We constantly talk about how small the world is, how we can get from A to B quite quickly, how easy it is to travel and see new cultures — and then nature decides to tell us a thing or two. In the end, without aeroplanes to rule the skies, the world is still pretty big. I watched on TV, the hardship people went through to get from Venice to Calais. Now I use the term hardship pretty loosely, given that I think there are higher degrees of hardship. However, for people who are pretty much used to short travelling times, hotels (probably) and a high degree of comfort, I would classify the volcanic ash crisis as hardship for them. And yet, even with our modern modes of transportation, it still took them 5 days. Wow, I’ll bet Europe never seemed so big for them.
For me, life pretty much went on as normal. I was very glad not to have booked an overseas holiday. Instead, I had a staycation in the lovely Lake District. But more on that another time. But I have to admit it was very strange to drive past Heathrow Airport last Friday and see the big sign that said “Airport Closed”. And the amount of birdsong that I could hear was just lovely. All weekend, with the lovely weather and relative peace and quiet, every day has felt like a public holiday (or, bank holiday, as it is known over here). It’s been so nice.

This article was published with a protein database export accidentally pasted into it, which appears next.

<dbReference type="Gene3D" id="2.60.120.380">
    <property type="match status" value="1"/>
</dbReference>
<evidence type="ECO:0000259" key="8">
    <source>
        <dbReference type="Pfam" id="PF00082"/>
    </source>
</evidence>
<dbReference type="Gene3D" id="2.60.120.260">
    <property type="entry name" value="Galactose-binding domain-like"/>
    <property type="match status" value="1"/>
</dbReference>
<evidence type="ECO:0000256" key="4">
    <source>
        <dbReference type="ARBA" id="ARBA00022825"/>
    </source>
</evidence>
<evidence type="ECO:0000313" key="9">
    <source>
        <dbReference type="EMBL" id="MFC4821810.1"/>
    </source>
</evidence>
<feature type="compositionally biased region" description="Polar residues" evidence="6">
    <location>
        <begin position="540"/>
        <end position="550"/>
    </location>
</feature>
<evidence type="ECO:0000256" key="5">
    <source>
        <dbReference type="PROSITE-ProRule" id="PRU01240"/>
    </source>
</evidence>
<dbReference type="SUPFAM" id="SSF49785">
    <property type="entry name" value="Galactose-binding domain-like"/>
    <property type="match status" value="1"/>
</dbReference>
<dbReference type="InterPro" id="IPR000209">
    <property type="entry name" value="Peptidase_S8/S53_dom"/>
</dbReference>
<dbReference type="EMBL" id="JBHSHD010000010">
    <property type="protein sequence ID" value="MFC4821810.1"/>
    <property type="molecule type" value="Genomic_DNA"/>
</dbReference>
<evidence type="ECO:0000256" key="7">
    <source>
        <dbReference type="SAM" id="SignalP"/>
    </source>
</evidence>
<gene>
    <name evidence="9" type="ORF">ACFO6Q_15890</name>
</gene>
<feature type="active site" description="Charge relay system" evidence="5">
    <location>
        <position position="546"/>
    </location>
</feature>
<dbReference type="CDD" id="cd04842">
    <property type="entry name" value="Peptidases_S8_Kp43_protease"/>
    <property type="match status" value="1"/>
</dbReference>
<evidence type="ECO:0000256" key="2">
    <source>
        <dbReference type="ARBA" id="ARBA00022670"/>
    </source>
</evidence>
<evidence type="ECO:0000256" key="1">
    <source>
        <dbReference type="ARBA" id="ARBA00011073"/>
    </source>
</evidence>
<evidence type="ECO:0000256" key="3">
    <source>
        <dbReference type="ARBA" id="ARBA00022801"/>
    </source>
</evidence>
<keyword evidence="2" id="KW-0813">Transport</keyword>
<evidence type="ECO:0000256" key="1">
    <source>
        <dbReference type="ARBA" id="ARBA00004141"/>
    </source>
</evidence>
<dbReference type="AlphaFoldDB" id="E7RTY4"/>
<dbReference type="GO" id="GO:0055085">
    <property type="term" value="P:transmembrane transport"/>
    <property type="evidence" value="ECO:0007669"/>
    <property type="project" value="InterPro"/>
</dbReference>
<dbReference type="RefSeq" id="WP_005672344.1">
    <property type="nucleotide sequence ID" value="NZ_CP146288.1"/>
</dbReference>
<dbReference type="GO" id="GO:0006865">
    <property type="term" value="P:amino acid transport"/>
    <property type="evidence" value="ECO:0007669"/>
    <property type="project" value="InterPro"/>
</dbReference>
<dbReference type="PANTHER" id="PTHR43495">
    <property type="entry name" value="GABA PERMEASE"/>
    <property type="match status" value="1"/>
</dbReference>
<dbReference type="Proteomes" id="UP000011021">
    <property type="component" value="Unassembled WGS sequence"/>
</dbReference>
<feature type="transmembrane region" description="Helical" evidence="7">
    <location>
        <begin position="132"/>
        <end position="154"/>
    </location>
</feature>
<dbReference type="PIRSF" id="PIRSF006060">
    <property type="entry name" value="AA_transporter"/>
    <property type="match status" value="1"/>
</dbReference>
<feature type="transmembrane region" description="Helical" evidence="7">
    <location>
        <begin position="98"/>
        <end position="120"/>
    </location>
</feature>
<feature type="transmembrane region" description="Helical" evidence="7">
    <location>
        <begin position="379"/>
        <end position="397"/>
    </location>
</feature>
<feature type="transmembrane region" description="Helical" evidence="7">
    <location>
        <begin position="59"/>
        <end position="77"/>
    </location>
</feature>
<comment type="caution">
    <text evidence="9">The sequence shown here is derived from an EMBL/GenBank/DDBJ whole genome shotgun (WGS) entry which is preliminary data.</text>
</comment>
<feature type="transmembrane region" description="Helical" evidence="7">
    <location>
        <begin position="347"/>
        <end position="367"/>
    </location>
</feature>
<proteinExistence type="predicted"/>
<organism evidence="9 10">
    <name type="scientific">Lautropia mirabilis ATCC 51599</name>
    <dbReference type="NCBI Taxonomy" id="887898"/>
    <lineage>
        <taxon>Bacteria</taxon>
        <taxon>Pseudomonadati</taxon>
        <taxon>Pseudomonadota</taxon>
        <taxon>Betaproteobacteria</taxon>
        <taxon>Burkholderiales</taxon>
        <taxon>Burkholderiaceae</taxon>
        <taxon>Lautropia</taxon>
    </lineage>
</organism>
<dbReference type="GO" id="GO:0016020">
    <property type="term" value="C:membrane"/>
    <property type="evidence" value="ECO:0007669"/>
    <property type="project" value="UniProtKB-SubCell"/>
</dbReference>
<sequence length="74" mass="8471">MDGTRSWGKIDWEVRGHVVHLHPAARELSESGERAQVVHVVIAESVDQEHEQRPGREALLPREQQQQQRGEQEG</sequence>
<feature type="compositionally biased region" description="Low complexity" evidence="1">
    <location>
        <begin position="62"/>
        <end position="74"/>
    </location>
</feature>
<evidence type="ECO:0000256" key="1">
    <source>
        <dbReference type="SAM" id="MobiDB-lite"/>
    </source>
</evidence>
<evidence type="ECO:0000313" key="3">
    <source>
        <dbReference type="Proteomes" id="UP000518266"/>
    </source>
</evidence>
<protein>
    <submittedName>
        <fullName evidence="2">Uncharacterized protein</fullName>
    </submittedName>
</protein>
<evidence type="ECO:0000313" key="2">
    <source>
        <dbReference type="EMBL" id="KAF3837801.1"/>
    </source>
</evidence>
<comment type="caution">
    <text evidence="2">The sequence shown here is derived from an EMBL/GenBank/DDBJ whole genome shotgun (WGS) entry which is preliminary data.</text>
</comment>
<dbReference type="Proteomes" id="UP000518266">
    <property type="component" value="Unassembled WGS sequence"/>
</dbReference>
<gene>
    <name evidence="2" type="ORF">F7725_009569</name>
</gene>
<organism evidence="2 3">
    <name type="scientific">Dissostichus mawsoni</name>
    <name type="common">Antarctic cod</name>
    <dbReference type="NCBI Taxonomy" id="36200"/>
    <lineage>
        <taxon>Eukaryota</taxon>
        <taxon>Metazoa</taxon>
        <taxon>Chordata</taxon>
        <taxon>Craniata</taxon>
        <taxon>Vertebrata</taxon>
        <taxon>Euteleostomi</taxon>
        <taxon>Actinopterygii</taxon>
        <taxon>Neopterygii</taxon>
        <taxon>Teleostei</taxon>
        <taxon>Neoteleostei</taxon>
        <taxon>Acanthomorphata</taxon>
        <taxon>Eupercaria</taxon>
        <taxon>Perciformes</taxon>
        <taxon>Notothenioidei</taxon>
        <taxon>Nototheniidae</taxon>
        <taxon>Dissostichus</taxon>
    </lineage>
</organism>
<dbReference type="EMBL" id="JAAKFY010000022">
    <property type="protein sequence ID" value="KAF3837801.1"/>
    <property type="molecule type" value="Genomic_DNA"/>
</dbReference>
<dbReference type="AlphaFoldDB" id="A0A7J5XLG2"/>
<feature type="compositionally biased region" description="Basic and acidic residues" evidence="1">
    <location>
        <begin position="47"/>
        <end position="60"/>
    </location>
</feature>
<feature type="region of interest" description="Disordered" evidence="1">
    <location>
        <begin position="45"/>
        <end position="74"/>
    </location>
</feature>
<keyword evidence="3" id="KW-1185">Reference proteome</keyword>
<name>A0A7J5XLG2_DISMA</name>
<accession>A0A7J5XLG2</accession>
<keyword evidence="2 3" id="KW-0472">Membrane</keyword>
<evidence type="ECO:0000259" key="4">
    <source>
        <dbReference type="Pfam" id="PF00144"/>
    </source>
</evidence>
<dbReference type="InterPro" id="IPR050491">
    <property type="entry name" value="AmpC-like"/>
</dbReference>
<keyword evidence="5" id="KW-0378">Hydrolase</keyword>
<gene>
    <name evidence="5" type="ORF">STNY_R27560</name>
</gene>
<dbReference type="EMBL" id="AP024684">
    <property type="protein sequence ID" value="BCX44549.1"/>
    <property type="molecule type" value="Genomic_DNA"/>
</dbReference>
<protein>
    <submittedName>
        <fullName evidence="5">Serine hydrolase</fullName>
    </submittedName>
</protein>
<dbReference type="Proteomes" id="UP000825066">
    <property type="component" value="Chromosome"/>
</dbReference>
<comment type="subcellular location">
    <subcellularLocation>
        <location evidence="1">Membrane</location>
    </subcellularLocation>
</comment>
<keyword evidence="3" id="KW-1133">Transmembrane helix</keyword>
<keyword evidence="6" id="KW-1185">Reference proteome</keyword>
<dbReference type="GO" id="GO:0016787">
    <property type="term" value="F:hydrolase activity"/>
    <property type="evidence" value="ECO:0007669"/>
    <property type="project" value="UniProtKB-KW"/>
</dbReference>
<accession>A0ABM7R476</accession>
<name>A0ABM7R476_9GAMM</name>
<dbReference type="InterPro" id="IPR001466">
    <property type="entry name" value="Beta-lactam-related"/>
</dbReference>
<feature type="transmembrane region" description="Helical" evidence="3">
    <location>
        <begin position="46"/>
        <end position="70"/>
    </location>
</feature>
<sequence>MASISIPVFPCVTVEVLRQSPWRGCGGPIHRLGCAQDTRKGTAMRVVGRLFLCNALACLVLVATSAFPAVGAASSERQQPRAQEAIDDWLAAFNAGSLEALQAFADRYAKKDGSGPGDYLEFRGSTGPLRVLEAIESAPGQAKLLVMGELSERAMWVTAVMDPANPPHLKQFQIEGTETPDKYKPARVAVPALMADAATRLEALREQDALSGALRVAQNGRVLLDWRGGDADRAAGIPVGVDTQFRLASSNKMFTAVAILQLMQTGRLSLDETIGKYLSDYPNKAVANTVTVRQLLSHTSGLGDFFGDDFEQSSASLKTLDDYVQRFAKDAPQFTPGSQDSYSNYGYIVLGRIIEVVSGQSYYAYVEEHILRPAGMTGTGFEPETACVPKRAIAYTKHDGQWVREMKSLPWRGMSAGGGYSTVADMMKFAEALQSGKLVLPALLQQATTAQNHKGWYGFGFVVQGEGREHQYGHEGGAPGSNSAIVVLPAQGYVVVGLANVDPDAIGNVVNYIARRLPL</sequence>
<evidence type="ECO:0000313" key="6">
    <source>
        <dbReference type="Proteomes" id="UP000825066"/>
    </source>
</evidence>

It’s good that nature does her thing from time to time. It’s a good reminder that we are not in control of everything, that there are things that are beyond our control, and that we need to pay greater respect to nature.
Which brings me to my next thought? Compensation. Everyone is looking for compensation. Airlines are looking for compensation. Disgruntled travellers are looking for compensation. Everyone looking for someone to blame. This thing that happened? It’s just one of those unfortunate things that happen from time to time. (It is also one of those unfortunate events where the lawyers will win no matter what.)
Do people truly want to fly if there are grave concerns for safety? I know I don’t. I think the only people who should be paying are the insurance companies – provided they bought an insurance policy. Everyone knows to buy house insurance or car insurance. Everyone understands what it means to be without house insurance or car insurance. Same difference. If travellers forgot, or thought they can get away with it. Too bad. And for that matter, airlines too. I am sure there were insurance policies that airlines could have purchased for this kind of unexpected event. Sorry, but the argument that the government should now compensate the airlines for this decision is ridiculous.
What was possibly the alternative? Let airlines fly and have some planes crash? Cool! If that had happened, we would all have been saying “There should have been a blanket ban.” See what I mean by the lawyers winning, no matter what happens? You can see the litigation coming, can’t you?